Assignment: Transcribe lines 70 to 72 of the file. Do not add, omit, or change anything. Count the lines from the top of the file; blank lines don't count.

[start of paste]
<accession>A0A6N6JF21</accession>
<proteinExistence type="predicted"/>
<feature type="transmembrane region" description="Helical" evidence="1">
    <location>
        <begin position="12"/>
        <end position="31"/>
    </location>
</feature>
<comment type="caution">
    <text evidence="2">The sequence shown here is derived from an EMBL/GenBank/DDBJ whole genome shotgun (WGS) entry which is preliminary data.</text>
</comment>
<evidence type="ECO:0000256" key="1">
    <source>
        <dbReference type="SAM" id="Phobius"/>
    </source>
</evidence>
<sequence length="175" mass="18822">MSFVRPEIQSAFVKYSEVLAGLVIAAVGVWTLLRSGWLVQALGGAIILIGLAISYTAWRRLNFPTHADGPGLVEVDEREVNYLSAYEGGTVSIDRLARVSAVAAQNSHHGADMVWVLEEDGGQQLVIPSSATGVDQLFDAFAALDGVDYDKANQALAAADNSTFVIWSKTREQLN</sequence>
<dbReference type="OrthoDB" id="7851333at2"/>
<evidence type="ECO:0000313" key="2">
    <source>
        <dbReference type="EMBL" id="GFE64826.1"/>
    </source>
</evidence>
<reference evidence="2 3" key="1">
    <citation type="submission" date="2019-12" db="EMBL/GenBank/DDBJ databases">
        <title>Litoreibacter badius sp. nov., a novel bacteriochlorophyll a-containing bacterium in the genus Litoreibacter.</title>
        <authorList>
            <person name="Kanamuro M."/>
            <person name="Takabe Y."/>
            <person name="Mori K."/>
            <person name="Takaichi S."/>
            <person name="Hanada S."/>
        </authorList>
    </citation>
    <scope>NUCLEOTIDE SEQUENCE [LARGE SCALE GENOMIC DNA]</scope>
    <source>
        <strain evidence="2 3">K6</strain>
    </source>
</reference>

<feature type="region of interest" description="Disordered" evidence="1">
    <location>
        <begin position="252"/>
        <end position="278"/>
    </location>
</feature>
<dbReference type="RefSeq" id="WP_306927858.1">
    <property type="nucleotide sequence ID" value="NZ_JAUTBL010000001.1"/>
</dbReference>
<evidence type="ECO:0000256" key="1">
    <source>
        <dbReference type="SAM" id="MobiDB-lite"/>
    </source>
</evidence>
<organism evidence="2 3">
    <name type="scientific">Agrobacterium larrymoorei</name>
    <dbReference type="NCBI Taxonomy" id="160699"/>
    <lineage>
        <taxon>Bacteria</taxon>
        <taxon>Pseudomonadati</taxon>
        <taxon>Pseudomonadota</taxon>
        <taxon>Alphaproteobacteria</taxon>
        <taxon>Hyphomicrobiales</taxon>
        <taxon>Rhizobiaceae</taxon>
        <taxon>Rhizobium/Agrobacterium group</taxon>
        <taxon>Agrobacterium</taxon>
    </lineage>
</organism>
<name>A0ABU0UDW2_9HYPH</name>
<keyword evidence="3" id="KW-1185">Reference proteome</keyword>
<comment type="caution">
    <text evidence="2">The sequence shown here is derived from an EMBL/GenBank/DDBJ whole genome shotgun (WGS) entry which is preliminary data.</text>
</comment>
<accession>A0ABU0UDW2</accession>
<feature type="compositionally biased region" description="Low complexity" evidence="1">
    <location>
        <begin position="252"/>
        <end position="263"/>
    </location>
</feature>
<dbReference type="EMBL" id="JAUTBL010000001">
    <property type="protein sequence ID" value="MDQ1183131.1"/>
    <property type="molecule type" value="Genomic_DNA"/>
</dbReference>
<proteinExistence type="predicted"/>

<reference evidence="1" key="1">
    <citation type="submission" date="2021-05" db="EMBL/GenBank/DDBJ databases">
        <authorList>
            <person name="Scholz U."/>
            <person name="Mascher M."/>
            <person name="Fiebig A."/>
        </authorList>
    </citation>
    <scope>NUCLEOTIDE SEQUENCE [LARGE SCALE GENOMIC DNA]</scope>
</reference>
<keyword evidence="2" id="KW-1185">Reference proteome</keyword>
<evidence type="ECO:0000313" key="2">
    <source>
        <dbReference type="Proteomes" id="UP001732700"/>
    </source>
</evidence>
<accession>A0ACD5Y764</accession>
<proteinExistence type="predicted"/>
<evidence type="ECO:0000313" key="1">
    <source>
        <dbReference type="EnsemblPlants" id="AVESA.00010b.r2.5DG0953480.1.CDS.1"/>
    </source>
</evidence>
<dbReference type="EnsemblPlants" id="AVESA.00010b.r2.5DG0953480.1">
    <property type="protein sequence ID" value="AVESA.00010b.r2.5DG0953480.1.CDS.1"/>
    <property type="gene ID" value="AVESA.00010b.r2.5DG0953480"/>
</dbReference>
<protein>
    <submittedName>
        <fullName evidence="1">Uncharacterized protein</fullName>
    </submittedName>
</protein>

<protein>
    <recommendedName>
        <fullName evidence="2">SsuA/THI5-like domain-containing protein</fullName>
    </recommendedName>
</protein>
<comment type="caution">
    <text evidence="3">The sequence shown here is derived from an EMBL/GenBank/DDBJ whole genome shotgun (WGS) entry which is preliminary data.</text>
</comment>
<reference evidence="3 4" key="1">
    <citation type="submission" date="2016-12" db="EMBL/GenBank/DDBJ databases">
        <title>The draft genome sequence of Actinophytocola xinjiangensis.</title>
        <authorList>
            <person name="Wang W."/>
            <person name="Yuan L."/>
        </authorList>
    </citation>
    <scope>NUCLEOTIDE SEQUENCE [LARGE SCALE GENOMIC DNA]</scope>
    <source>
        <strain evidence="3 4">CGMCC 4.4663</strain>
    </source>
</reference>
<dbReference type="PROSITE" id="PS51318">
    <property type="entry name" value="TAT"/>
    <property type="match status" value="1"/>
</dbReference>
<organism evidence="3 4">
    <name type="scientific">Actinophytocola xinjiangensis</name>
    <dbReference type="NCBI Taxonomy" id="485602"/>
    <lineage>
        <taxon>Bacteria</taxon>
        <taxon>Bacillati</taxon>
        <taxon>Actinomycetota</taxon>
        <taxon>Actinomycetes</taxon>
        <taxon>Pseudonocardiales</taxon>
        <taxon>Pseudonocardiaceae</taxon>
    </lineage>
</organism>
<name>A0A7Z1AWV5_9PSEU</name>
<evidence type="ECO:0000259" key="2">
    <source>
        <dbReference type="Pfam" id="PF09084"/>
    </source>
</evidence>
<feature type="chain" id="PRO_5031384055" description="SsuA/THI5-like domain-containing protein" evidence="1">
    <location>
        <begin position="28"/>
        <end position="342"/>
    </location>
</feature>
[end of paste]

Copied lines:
<comment type="caution">
    <text evidence="2">The sequence shown here is derived from an EMBL/GenBank/DDBJ whole genome shotgun (WGS) entry which is preliminary data.</text>
</comment>